The Hunger Hotspots Report which was released by the World Food Programme (WFP) and Food and Agriculture Organization (FAO), says Ethiopia, Nigeria, South Sudan, and Yemen remain the countries of highest concern.
The report issued an early warning for urgent humanitarian action in what they described as 20 “hunger hotspots” where part of the population was likely to face a significant deterioration of acute food insecurity in the coming months, that will put their lives and livelihoods at risk.
To identify hunger hotspots, FAO and WFP assessed how key drivers of food insecurity are likely to evolve and have combined effects across countries in the coming months, and the related risks of deterioration.
In South Sudan, one of the four countries of highest concern, conflict and constrained humanitarian access, the effects of the Covid-19 pandemic, economic challenges, and elevated food prices, are worsening the situation. Communities have also had to grapple with severe flooding that has caused widespread displacement, damage to agricultural production, the destruction of livelihoods, and compounded existing issues in many regions.
In Nigeria, insecurity and high inflation rates are aggravating acute food insecurity. The situation is of highest concern in conflict-affected Borno State, where around 13,500 people are projected to slide into catastrophic acute food insecurity if humanitarian and livelihood-building interventions are not sustained.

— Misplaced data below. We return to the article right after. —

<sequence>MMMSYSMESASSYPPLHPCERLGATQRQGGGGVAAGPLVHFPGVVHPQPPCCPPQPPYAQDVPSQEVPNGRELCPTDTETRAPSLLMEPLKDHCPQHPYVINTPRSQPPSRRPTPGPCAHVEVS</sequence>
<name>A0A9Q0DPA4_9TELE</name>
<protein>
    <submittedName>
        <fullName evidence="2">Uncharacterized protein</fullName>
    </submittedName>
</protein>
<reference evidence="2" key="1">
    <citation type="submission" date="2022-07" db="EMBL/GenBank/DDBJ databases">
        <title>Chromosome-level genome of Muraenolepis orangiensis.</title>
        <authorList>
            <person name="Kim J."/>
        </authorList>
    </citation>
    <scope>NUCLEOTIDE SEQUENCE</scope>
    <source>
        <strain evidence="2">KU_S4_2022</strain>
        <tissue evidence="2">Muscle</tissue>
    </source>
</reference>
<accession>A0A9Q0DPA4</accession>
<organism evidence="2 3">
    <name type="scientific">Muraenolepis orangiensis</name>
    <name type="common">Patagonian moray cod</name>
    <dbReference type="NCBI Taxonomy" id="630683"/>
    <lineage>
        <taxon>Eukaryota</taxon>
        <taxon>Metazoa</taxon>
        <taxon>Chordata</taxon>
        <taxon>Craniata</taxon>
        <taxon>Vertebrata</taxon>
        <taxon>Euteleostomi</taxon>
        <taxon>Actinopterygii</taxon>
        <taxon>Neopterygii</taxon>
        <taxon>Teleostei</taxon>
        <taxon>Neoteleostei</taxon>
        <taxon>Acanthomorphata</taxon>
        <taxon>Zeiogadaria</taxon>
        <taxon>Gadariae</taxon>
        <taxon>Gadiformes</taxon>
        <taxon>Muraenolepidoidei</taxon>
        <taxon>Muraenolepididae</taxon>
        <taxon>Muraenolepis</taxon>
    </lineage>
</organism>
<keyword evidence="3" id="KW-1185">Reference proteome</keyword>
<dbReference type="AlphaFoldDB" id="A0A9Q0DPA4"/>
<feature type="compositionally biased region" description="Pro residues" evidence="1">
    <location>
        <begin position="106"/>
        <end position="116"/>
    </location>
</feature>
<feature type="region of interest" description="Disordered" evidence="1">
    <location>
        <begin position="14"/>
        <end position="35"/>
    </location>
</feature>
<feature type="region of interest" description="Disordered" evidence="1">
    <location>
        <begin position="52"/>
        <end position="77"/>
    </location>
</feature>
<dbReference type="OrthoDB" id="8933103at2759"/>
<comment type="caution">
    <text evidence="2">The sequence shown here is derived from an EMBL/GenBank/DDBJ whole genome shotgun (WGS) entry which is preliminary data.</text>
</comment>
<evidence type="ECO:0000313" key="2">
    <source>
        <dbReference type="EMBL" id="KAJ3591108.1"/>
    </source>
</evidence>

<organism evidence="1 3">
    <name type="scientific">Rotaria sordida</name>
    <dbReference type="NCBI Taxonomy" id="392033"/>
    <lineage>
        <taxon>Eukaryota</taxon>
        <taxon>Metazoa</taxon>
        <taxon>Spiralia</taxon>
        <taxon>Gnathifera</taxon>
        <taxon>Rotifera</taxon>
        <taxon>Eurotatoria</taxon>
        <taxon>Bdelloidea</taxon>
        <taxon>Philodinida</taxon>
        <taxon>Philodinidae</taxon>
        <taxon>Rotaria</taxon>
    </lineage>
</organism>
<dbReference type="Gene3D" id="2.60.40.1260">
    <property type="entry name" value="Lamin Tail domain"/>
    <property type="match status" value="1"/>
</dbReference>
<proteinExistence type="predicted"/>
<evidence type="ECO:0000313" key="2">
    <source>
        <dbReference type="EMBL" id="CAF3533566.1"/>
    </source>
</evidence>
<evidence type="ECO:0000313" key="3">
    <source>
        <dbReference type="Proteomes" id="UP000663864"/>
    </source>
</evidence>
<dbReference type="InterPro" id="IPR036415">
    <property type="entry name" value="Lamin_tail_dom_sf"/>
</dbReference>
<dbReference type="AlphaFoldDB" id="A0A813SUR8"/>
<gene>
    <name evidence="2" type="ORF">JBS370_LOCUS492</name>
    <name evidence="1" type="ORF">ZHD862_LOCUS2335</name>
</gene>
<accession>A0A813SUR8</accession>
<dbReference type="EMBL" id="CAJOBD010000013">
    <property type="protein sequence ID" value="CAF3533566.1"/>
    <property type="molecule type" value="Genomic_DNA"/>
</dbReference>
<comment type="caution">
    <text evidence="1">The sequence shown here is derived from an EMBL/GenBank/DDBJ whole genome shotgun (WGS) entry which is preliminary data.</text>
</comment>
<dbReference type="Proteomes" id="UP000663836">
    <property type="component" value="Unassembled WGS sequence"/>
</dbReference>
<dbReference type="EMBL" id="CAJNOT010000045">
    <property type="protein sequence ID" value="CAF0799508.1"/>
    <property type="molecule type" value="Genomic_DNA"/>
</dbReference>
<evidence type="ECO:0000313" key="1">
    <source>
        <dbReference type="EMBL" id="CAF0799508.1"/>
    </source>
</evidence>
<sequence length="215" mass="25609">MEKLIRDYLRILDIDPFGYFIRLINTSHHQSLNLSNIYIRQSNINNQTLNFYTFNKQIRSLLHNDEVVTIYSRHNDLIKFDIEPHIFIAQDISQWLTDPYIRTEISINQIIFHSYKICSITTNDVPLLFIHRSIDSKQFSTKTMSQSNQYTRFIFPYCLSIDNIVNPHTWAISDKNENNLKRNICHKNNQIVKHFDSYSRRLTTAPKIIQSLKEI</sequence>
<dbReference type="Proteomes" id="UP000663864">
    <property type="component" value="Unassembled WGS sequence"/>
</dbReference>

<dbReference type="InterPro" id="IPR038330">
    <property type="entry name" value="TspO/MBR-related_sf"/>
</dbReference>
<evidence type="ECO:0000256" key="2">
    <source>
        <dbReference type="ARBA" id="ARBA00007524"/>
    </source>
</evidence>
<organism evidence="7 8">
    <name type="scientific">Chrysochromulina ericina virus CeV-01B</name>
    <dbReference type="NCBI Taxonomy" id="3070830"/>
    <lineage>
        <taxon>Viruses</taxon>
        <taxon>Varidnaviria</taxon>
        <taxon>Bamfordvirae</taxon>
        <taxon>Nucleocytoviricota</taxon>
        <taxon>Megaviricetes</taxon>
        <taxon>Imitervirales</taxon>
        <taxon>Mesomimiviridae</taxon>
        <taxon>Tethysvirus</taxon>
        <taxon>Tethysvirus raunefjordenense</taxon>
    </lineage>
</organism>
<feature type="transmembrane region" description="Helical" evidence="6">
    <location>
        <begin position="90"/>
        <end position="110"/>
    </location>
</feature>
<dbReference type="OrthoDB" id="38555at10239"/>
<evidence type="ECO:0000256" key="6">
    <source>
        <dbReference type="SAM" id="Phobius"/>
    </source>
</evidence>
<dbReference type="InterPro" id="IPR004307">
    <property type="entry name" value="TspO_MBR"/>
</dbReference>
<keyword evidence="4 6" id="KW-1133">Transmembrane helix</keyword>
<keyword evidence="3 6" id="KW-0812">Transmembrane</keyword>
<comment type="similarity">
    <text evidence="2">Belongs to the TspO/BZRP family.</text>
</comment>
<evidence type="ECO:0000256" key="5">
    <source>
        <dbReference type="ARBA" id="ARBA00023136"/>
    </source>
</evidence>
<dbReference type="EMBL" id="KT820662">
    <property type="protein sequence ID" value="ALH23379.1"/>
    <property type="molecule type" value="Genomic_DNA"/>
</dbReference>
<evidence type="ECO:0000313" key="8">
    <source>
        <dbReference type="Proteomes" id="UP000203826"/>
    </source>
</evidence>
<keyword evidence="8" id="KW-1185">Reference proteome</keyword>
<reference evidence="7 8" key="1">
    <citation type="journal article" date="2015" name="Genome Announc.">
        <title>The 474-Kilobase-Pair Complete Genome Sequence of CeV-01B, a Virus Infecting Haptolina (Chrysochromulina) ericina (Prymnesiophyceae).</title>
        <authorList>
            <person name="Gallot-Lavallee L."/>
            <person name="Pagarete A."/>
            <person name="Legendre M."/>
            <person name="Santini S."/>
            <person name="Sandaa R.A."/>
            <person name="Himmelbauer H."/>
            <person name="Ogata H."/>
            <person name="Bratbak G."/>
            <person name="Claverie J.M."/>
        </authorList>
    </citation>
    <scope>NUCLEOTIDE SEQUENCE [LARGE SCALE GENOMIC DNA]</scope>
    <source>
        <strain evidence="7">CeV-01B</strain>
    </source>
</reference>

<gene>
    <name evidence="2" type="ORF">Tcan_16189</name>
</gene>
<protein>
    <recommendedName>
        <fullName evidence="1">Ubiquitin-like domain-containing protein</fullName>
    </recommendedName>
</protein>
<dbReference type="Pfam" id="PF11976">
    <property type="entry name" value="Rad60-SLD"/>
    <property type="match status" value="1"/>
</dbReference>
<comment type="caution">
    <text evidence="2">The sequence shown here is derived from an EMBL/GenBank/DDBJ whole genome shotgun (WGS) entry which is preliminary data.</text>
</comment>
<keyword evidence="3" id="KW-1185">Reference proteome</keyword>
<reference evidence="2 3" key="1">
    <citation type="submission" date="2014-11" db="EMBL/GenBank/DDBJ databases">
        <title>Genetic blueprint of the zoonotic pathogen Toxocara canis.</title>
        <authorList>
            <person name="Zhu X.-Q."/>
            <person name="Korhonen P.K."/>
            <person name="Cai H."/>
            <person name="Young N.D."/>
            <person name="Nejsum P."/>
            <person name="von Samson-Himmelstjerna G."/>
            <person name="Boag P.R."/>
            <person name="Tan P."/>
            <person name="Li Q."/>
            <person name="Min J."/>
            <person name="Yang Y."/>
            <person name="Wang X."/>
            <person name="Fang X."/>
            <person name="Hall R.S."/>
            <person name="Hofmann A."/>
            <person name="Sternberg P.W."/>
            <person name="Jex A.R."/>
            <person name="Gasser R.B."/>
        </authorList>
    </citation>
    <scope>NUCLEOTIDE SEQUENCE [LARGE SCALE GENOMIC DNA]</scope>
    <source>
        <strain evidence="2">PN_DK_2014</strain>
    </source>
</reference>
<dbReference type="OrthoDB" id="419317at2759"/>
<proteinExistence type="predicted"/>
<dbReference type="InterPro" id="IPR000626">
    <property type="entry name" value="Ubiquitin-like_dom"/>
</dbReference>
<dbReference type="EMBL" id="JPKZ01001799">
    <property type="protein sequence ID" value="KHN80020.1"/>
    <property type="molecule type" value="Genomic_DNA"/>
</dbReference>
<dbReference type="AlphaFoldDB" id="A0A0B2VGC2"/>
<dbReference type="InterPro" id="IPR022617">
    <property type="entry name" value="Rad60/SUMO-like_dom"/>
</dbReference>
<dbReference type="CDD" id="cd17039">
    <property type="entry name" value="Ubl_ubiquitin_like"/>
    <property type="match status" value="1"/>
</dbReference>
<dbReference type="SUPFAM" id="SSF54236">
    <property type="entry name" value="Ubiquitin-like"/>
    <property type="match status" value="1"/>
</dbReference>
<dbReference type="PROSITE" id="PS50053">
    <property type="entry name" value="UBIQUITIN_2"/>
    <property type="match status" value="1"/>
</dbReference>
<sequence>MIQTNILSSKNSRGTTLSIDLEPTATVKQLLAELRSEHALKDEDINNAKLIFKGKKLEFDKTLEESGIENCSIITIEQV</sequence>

There has been no update for Ethiopia since the July-September 2021 projection when experts concluded that 401,000 people in the Tigray region would likely be facing famine-like conditions. For the agencies, this lack of data is of serious concern. Acute food insecurity levels are likely to have increased and could further rise beyond the Emergency and Catastrophic levels already identified in the last report.
The Horn of Africa, a region already prone to food insecurity, is now facing a third season of drought, driven by La Niña. In Ethiopia, Kenya, and Somalia, the worst affected countries, projections indicate that food insecurity will rise beyond the region’s already high levels by mid of the year. In the Sahel, a weak rainy season has severely affected crop and pasture development.